Making India Literate, Fully and Functionally

Pradeep Mallik
2016 Zenodo  
Introduction Amid a pat for marching towards the measurable "Education for All" goals, the chastisement that India has the world's largest illiterate population and that the poverty-stricken women in India will take 65 years to attain literacy should make all those who have stake in India's development sit up and pull up their socks. A major thrust has been made in each decade since Independence to spread literacy in India. Major initiatives include Social Education (1952), Farmers' Training
more » ... Functional Literacy Programme (1967–68), and National Adult Education Programme (1977–78). Then in 1988, the then Prime Minister Rajiv Gandhi inaugurated the ambitious National Literacy Mission (NLM) that envisaged making 30 million Indians literate by 1990 and 50 millions more literate by 1995. Using unprecedented techno-pedagogic inputs, NLM initiatives began across the country. The initiatives, especially NLM, bore results but they were less than satisfactory. An example from Gujarat makes it clear. A review,1 commissioned by the Government of Gujarat and carried out by Sardar Patel Institute of Economic and Social Research declared 15 out of 21 districts fully literate. Remarkably this review was commissioned when a government-commissioned review2 by Gujarat Institute of Development Research earlier in the same year reported less than satisfactory progress in the state's Gandhinagar district. The ground reality was affirmed in 1999 when Action India, a non-government organisation floated by some well meaning influential non-resident Indians, identified literacy as an area to work in. Sam Pitroda, the technocrat credited with conceiving NLM, was the driving force behind Action India. By 2003, the Government of Gujarat which had claimed total literacy in 15 out of 21 districts, officially recognised the state's literacy scene as one of the poorest in the country and appointed a core group headed by a UNESCO consultant to look into the problem. The idea, obviously, was to make future literacy initiatives [...]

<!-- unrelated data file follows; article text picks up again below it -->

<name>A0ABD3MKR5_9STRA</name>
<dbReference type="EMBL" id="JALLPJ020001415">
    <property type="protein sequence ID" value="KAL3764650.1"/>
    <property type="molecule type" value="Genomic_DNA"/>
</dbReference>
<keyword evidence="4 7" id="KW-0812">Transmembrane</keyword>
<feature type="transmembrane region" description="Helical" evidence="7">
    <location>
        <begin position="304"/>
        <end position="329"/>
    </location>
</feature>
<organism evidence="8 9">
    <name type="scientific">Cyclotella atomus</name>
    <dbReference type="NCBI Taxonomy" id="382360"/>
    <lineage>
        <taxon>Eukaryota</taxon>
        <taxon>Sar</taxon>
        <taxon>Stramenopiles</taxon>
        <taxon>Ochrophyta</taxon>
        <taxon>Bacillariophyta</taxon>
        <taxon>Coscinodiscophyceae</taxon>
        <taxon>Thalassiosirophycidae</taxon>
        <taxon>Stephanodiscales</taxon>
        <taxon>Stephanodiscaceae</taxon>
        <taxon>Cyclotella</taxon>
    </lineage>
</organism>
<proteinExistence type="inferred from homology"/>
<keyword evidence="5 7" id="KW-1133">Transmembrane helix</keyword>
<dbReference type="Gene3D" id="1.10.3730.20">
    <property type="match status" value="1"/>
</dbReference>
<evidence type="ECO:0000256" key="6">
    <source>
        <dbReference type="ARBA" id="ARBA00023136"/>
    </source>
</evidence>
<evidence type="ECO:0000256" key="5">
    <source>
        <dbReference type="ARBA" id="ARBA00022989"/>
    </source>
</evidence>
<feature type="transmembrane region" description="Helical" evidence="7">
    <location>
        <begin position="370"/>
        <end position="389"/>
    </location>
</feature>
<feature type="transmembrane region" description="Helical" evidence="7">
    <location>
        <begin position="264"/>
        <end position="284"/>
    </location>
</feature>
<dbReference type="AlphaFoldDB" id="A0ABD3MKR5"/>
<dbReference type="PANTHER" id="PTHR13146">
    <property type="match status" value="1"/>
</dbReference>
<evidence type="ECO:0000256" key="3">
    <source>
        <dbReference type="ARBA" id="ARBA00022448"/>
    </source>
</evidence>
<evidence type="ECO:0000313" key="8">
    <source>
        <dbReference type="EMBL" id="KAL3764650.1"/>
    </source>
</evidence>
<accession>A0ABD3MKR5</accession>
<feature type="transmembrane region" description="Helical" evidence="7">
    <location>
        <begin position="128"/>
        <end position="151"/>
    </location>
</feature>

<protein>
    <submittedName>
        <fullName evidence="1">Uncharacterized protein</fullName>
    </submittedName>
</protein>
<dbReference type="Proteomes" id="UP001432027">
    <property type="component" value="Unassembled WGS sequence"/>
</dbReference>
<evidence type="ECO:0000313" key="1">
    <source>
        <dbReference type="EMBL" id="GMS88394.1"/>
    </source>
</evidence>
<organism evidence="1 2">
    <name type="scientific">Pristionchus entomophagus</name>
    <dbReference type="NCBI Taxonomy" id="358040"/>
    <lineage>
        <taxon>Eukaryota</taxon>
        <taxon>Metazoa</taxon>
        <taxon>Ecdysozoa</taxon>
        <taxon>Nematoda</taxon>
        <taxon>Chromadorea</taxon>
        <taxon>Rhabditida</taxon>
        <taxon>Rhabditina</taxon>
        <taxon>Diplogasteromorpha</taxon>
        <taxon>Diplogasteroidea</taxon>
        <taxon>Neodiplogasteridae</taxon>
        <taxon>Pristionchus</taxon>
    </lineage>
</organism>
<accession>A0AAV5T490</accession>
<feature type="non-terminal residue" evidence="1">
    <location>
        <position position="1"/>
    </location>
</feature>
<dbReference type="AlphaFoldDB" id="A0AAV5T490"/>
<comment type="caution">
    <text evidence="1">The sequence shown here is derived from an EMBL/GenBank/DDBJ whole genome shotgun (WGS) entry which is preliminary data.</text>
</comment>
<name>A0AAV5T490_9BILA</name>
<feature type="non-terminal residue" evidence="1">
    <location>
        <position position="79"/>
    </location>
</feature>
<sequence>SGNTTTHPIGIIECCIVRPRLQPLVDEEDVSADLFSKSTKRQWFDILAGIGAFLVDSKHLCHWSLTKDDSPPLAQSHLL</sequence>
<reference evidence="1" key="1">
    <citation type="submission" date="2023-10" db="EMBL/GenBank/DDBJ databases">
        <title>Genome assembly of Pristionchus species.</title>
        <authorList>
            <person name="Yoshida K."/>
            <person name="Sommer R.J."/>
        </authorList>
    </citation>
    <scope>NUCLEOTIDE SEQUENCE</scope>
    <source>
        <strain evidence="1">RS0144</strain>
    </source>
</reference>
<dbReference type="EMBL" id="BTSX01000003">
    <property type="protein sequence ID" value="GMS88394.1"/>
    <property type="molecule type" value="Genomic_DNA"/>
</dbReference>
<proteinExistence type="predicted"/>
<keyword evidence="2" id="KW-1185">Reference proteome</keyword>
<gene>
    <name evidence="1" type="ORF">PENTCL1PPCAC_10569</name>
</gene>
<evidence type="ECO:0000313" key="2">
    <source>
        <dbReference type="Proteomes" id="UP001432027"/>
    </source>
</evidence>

doi:10.5281/zenodo.3366918 fatcat:fv4jb6bhmrejfjza6pi7fc7g7i